The Paper Magician
By Charlie N. Holmberg
Not My Edition:
Paperback, 214 pages
From the back of the book: Ceony Twill arrives at the cottage of Magician Emery Thane with a broken heart. Having graduated at the top of her class from the Tagis Praff School for the Magically Inclined, Ceony is assigned an apprenticeship in paper magic despite her dreams of bespelling metal. And once she’s bonded to paper, that will be her only magic…forever. Yet the spells Ceony learns under the strange yet kind Thane turn out to be more marvelous than she could have ever imagined—animating paper creatures, bringing stories to life via ghostly images, even reading fortunes. But as she discovers these wonders, Ceony also learns of the extraordinary dangers of forbidden magic. An Excisioner—a practitioner of dark, flesh magic—invades the cottage and rips Thane’s heart from his chest. To save her teacher’s life, Ceony must face the evil magician and embark on an unbelievable adventure that will take her into the chambers of Thane’s still-beating heart—and reveal the very soul of the man.
What I liked:
I was very interested in the concept and world-building – the idea that you can only specialize in one form of magic, especially regarding materials like metal, paper, glass, rubber, etc. felt fresh to me. Add to the mix that it’s 18th (maybe?) century England, an era that I love to see magical or steampunk elements in, and I’m hooked. Unfortunately in this first book, there wasn’t enough development for me. We of course read about paper-based magic (which was fun), and I realize that’s what Ceony was assigned to, but I was still expecting to hear more about the magic behind the other elements.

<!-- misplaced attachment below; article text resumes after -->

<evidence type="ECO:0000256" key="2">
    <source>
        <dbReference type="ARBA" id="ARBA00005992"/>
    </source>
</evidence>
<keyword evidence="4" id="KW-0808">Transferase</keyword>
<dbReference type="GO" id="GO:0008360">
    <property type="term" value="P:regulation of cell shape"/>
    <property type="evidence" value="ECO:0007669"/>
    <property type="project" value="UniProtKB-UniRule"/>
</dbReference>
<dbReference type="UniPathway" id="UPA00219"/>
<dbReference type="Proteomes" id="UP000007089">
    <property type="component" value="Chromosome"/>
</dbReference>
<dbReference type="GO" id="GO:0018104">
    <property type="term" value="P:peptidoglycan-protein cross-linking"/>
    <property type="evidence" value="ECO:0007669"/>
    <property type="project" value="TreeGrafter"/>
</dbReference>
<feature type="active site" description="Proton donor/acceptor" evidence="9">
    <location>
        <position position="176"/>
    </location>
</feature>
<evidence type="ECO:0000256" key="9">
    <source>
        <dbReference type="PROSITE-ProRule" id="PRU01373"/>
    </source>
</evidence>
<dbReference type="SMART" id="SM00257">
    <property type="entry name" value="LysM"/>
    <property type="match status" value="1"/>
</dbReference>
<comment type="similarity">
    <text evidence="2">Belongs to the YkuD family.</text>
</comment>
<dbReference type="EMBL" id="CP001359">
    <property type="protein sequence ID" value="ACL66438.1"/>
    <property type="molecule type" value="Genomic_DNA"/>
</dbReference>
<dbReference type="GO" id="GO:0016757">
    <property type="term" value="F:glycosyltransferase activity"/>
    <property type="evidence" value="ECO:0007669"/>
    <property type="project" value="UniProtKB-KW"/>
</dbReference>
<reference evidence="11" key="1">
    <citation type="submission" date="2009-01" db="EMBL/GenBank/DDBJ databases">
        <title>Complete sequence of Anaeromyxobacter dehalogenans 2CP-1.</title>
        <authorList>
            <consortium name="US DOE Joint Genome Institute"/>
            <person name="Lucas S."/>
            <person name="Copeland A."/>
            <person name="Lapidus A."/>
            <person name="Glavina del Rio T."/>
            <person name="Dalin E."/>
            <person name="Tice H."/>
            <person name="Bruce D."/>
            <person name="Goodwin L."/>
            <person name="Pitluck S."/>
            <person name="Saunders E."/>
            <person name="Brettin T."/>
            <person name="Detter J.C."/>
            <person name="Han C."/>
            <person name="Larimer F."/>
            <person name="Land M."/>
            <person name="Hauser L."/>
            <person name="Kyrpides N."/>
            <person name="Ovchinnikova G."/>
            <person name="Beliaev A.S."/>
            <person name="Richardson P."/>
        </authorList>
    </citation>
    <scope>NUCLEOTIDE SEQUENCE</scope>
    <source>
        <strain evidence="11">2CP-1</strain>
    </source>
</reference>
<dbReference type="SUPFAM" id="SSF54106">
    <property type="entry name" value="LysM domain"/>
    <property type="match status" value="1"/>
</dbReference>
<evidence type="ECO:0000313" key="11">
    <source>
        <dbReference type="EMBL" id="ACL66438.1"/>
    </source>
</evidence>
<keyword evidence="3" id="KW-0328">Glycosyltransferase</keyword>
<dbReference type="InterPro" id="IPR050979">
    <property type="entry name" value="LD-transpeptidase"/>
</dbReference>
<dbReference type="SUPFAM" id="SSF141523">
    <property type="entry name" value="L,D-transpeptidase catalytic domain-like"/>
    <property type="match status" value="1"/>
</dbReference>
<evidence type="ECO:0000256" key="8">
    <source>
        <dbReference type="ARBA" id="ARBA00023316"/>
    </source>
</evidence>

What I didn’t like:
I don’t know how I missed this, but when I started this book, I didn’t realize it was YA. Then I started reading about Ceony’s hair and clothes on what seemed like every other page, and as soon as any new character was introduced, I was immediately given a pretty thorough description of them. I got the message. Now, I’m a big fan of YA, but I like to know what I’m reading before I go into it, so I was just thrown off. Also, I had to read about Ceony’s hair way too often. That seems like a very common YA trope and I hate to see author’s falling into that.
The love story was also incredibly obvious and I saw it from a mile away, but Holmberg continued to beat me about the head with it through the entire book. Another black mark in my book of YA sins is the underdeveloped love story and sadly Paper Magician earned that mark. Ceony’s relationship with Thane seemed to be comprised of about three days of working lessons, before she dives “into the chambers of his still-beating heart” in order to discover the secrets of his soul. Somehow, this equals love. Can you picture me rolling my eyes?
The last big issue I had with this book was this whole inside Thane’s heart nonsense. First of all, this may seem stupid, but while I am willing to suspend my disbelief to accept there’s magic based on manmade elements, I’m not willing to accept that one’s memories, hopes and fears are stored in the four chambers of their heart, or that there’s a spell that could transport someone into a still-beating heart and allow them to tromp through said memories. I’m sorry, but your heart is not where love comes from. Ceony spent the majority of the book trapped inside Thane’s heart, slowly building her own love for him just because she was able to glimpse some of his memories and fears. Frankly, it annoyed me to no end. I read along, mostly disinterested, as Ceony squeezed her way through artery after disgusting artery to discover the secrets of each chamber, and then as she somehow bumbled her way out of the thing. By the time she freed herself (without damaging the heart of course!) I was pretty bored.
Overall, I was let down by this book. I expected the focus to be on these different types of magic, not the burgeoning romance of Ceony and her instructor. The ending of the book was very underwhelming, and while I realize it’s part of a series, I thought it could have used a more solid resolution, or some sort of cliffhanger to keep audiences (me) interested. I do, however, plan to borrow the next book eventually because I would like to give Holmberg the chance to impress me and I’m hoping for a bigger focus on the magic of this world she’s created. I think, had I realized what I was going into before I read this (yeah, somehow I must have failed to read the back of the book) I might not have had such high expectations.